Britain will withdraw from its main trading alliance. It would make sense to stay in the single market and the customs union, but that would mean being subject to regulations over which Britain no longer had any say. Better to have stayed in the EU in the first place.

The EU is dealing with a government that has no idea what it it wants. The UK had finally found a new place in the world as a strong, awkward, and influential part of the EU. Now it has fallen into an identity crisis, a fit of madness.

2017 June 22

The Queen's Speech

Andrew Grice

Theresa May has delivered a threadbare Queen's Speech that befits her lame government. Most of the measures in her manifesto have been ditched.

The legislative package was dominated by eight measures on Brexit. May has not yet secured a deal with the DUP, so the Government will have to live from hand to mouth in the Commons. The Tory party's civil war on Europe between Europhiles and Brextremists has flared up again.

There may be no majority among MPs for hard Brexit. There will certainly be none if May tries to walk away from the EU negotiations without an agreement. Her "no deal is better than a bad deal" mantra might apply to the DUP talks, but on the Brexit negotiations it is dead.

The House of Lords, which would have swallowed its doubts about hard Brexit if May had enhanced her majority, will now feel no such constraint. Peers will certainly get their teeth into the Repeal Bill, which would allow ministers to change EU laws without full parliamentary scrutiny.

Conservative MPs do not want a general election, but if necessary they will not hesitate to force May out.

Poole Bay
Evening of the longest and hottest day over Poole Bay

Igor Ashurbeyli
Igor Ashurbeyli

"I want to make Mars seem
possible — make it seem as
though it is something that
we can do in our lifetime.
There really is a way that
anyone could go if they
wanted to."
Elon Musk

Suwalki gap
The Sun

Trailer (2:35)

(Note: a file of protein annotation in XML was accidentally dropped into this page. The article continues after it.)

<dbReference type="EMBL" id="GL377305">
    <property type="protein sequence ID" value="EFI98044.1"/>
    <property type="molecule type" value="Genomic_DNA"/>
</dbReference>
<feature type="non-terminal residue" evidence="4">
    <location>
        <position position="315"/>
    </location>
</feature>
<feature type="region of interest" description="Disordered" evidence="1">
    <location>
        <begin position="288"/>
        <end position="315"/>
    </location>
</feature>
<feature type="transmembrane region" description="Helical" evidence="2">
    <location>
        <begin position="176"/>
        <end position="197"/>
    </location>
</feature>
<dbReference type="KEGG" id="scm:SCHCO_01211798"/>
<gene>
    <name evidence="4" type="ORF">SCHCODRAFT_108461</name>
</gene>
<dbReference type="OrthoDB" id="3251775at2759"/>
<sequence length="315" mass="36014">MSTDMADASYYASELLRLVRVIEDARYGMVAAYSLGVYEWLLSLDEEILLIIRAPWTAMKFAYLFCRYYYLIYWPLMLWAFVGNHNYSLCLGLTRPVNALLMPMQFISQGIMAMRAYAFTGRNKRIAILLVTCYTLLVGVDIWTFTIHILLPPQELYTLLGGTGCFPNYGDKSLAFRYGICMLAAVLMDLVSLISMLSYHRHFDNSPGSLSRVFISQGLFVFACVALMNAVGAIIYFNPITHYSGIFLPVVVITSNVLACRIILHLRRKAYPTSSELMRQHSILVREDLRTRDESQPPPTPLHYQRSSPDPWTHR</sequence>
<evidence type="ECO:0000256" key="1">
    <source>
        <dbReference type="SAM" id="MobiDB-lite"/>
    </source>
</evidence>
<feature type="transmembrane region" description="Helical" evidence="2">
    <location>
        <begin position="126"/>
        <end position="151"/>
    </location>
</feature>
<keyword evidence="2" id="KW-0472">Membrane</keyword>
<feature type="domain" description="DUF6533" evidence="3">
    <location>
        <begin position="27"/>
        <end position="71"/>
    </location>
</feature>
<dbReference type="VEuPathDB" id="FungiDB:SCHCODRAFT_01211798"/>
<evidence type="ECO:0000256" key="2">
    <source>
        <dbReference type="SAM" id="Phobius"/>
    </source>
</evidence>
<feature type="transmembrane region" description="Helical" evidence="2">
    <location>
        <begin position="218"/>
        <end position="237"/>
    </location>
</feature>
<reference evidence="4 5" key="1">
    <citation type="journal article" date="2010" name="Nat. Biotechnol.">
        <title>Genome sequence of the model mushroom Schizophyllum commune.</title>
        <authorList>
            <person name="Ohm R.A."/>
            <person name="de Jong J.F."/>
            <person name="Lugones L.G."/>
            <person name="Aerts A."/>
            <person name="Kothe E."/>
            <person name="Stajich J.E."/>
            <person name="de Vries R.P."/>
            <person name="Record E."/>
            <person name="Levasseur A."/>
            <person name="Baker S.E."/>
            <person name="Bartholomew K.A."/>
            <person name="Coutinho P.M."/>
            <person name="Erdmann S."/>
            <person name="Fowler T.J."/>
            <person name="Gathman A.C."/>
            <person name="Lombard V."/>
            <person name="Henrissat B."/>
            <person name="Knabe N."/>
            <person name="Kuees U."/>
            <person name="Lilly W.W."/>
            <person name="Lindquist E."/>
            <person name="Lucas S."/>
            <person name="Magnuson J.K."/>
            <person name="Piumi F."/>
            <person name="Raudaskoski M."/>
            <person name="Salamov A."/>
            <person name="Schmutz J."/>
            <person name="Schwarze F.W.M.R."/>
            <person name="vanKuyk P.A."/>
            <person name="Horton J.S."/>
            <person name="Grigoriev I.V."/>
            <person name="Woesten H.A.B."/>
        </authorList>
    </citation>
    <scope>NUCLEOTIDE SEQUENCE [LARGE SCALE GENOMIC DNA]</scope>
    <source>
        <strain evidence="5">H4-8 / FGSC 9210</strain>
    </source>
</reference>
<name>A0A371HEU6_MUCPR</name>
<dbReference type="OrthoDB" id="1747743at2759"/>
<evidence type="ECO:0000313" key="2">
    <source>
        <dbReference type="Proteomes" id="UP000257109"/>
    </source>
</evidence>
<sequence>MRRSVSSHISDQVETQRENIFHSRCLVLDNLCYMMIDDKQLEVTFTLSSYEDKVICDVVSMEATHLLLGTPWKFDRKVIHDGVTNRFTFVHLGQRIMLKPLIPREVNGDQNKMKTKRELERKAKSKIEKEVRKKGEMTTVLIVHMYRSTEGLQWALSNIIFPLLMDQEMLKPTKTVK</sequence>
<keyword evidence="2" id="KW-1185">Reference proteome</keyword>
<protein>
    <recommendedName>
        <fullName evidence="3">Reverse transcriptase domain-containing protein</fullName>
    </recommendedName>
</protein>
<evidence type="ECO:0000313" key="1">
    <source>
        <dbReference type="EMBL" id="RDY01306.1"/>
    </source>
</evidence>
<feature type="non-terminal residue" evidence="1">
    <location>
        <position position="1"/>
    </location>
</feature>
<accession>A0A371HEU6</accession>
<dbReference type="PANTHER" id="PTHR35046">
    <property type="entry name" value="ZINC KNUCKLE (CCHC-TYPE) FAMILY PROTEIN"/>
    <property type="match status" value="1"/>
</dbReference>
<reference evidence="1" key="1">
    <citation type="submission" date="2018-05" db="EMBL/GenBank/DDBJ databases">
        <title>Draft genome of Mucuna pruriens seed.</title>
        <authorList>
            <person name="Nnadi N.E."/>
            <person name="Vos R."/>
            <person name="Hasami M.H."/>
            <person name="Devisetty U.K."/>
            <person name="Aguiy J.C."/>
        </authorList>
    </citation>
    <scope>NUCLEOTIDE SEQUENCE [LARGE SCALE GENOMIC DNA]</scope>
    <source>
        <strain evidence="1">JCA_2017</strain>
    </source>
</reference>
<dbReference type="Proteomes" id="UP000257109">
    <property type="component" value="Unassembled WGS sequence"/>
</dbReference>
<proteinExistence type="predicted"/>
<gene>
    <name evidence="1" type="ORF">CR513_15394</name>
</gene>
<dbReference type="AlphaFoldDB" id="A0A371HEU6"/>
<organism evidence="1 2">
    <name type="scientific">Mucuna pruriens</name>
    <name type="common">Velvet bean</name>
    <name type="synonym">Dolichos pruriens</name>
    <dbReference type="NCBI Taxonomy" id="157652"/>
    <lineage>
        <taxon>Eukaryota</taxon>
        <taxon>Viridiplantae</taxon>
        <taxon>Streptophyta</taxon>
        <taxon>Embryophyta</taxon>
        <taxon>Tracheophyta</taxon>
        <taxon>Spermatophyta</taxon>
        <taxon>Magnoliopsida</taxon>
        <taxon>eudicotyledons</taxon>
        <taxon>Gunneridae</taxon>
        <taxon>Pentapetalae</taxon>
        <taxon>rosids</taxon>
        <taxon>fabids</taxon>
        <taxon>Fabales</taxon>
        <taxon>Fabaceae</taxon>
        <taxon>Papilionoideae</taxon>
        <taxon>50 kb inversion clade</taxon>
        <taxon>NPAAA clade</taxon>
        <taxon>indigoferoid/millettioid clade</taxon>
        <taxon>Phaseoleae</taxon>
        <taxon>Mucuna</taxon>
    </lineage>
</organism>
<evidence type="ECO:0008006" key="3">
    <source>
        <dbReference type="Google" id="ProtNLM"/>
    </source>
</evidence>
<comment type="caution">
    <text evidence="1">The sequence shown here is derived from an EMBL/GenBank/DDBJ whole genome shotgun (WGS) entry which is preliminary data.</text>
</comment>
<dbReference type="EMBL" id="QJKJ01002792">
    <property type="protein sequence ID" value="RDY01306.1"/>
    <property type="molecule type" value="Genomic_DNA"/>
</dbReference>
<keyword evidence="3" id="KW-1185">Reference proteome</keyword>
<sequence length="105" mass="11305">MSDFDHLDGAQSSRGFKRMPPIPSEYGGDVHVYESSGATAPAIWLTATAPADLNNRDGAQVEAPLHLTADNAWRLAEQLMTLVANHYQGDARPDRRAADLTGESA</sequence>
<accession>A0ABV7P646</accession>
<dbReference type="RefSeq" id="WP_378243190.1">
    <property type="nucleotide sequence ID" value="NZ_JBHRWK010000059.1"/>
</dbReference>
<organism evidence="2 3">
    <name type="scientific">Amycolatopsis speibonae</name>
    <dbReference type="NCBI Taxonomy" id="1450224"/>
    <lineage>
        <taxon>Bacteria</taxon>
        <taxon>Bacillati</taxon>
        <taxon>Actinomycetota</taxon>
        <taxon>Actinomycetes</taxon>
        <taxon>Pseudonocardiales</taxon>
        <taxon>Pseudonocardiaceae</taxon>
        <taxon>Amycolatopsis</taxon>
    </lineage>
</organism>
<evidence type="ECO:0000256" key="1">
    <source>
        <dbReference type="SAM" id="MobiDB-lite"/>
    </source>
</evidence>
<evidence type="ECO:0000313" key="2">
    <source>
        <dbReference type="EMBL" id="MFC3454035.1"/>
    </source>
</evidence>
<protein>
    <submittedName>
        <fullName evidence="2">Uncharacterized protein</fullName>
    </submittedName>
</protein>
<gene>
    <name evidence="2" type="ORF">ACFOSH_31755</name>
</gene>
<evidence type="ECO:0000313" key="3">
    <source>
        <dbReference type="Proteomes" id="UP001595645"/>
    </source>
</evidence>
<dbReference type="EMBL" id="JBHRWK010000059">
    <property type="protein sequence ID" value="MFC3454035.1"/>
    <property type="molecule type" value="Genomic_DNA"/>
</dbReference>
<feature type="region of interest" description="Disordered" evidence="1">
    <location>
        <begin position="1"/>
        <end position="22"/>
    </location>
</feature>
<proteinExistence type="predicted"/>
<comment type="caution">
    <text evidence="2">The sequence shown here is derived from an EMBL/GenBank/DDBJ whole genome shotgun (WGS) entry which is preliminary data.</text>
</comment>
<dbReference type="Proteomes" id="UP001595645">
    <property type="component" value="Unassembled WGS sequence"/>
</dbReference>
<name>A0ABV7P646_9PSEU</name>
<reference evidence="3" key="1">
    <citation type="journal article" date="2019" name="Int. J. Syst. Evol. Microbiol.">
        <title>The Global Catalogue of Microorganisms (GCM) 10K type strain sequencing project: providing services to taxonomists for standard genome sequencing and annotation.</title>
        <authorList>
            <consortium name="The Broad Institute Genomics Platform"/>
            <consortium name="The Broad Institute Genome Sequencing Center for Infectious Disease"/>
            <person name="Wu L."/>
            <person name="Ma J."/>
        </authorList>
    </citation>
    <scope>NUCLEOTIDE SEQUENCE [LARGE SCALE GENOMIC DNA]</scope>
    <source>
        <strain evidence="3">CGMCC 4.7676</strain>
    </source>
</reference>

EU More Popular

Pew survey of 10,000 people
across the EU revealed rise
in positive opinions of EU
compared with a year ago:

Germany 68% (up 18 pp)
France 56% (up 18 pp)
UK 54% (up 10 pp)

Brexit Bill

EU estimates presented
to EU27 diplomats:

Full estimate:
€100 billion (€60 billion net)
Minimum demand:
€60 billion (€40 billion net)

Trump under investigation
for possibly obstructing justice
in relation to a criminal probe

Trump tweet: "They made up
a phony collusion with the
Russians story, found zero
proof, so now they go for
obstruction of justice on
the phony story. Nice"

AR Dude's a bozo.



2017 Summer Solstice

Albion Alone

John Sawers

The harder the Brexit, the bigger the cost. The same goes for Britain's role and influence in the world. Leaving the EU removes the platform Britain has this century for projecting its power.

Britain's decline from being the leading power began in 1914 and continued until 1980. The decline resumed after 2008. Brexit threatens to accelerate that decline.

The common thread in British influence since the end of the cold war is our cooperation with France and Germany. The three powers represent Europe and together count for something in the world.

No democratic country can be a power in the world unless it has a thriving economy. We also have to be part of a wider team. Britain on its own will count for little in the west.